I’ve cultivated relationships that have merit and where I have no qualms about contributing work and collaborating because the professional relationship is reciprocal and I believe in what they’re doing. Each writer, creator, and creative must essentially chart the path that works best for them. I’ve finally reached the point in my writing life where I’ve earned the right to deserve to be paid for my work and for my ideas.
Mayor Bill de Blasio introduced the country’s first The Freelance Isn’t Free Act that went into effect earlier this year in New York City, mandating that freelancers be paid in full for work worth $800 or more, either by a date set forward in writing or within 30 days of completing an assigned task and aims to protect freelancers from employer retaliation and increase monetary consequences for employers who refuse to pay overdue invoices and balances.
Legacy media giant Ebony Magazine was recently put on notice for exploiting and not paying writers for completed work, owning a total of at least $200,000 in unpaid invoices after writer Jagger Blaec (real name Masimbaashe Zvovushe) broke the story for The Establishment, prompting journalists to share their frustrations with trying to get Ebony to pay them what they’re owed under the Twitter hashtag #EbonyOwes.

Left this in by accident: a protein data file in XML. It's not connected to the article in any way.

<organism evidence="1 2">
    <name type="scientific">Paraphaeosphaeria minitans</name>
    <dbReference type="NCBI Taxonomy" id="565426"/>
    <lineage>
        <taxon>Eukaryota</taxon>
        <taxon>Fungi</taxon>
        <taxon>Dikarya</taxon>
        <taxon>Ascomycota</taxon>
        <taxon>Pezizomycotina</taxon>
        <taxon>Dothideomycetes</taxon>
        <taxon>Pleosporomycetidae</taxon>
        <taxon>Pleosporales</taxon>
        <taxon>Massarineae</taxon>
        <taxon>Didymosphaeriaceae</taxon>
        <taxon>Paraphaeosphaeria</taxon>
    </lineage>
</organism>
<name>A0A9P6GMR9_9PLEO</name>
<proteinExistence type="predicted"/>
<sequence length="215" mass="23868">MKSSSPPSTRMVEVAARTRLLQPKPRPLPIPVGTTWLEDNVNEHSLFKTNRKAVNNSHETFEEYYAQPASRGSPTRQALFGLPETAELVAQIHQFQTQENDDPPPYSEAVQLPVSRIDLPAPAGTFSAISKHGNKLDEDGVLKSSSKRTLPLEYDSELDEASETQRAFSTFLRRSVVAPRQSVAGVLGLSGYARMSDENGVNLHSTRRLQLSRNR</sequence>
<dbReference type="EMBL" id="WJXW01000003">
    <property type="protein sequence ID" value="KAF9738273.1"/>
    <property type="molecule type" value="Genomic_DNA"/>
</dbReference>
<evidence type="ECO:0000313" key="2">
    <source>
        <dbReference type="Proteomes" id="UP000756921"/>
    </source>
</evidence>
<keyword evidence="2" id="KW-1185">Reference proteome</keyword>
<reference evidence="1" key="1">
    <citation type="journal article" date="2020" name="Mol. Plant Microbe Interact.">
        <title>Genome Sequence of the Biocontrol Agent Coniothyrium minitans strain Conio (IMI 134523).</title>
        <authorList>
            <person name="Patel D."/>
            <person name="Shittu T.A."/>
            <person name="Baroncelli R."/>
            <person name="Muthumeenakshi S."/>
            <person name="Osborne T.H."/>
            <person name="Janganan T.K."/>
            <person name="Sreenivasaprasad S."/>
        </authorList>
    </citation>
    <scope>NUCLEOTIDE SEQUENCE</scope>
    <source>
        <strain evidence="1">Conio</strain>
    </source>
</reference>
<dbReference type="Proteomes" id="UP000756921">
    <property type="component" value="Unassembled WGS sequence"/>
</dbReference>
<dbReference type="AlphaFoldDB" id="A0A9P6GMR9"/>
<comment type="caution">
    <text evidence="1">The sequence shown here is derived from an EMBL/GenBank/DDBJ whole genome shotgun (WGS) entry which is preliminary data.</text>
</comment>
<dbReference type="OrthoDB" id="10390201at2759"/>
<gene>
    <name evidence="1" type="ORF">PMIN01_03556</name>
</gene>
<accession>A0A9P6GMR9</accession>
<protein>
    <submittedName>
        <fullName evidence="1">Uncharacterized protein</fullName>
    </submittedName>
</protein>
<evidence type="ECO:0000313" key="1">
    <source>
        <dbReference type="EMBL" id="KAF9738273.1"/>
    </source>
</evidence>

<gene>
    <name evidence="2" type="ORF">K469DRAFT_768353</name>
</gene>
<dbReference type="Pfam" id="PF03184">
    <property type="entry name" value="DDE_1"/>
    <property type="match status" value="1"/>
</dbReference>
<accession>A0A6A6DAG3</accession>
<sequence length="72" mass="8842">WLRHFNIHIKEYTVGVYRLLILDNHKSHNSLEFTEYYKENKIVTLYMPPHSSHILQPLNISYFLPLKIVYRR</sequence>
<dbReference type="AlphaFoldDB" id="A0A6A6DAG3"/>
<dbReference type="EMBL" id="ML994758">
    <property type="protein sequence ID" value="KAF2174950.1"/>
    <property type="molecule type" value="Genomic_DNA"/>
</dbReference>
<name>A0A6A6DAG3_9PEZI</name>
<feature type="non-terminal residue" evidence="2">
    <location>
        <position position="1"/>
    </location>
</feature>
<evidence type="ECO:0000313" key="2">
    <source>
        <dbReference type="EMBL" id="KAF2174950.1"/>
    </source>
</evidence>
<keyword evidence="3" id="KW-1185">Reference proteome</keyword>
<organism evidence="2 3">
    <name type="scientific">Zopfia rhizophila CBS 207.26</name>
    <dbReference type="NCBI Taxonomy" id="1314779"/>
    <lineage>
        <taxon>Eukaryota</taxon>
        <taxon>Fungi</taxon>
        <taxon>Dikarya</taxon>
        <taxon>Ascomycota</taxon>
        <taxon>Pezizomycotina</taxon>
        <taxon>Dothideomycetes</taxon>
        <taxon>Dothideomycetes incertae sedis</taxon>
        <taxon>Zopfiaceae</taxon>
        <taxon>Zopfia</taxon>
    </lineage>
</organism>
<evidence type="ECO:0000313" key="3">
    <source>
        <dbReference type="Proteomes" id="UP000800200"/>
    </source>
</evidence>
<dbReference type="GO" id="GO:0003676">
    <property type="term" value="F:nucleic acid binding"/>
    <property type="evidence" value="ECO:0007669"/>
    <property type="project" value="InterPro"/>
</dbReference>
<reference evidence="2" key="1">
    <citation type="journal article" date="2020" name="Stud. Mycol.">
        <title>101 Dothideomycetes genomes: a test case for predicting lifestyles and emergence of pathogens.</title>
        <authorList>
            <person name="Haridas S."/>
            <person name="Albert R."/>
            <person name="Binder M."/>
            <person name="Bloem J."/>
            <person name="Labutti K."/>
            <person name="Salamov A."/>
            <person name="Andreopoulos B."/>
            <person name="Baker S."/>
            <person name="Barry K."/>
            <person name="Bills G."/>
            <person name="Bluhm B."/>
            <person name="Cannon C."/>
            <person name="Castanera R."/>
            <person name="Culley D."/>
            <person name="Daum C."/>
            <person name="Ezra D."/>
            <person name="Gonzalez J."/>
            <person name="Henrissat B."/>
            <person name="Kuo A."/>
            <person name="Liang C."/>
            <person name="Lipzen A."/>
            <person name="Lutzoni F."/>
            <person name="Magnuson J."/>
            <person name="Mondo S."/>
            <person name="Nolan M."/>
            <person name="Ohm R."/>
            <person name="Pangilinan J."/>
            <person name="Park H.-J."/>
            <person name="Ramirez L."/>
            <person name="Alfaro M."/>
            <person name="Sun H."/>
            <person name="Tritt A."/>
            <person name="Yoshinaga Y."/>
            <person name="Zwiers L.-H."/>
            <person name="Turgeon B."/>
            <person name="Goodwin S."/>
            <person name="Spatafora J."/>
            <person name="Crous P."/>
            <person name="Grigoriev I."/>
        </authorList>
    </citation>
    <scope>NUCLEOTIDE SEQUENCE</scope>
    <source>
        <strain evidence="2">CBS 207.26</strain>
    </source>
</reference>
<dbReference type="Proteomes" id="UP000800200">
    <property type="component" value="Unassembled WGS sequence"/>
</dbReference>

When you think you’re automatically due free content from experienced writers and believe doing us some sort of favor by employing the ‘exposure’ argument, you’re contributing to a growing culture that doesn’t respect the creative process or encourage diversity and opportunities for those of us who are susceptible to being marginalized in our creative and who deserve to make a living doing what we love and are good at. I’ve provided more than enough freebies so giving away intellectual property for free and being stiffed a business, person, or media platform that think they’re going to benefit from my hard work is no longer an option. Besides, coffee and red wine don’t pay for themselves. Charge for your labor. And to those thinking they’re entitled to free work, pay up.
Tiffani Jones is the creator and writer of Coffee Rhetoric, a blog about women, pop-culture, film and race. A frequent contributor to both print and digital media platforms, she is the Digital Content Editor for Northend Agent’s and has offered commentary on HuffPost Live, in the NY Times, and on WNPR. More info about her work can be found on www.coffeerhetoric.com. Follow her on Twitter: @Coffey0072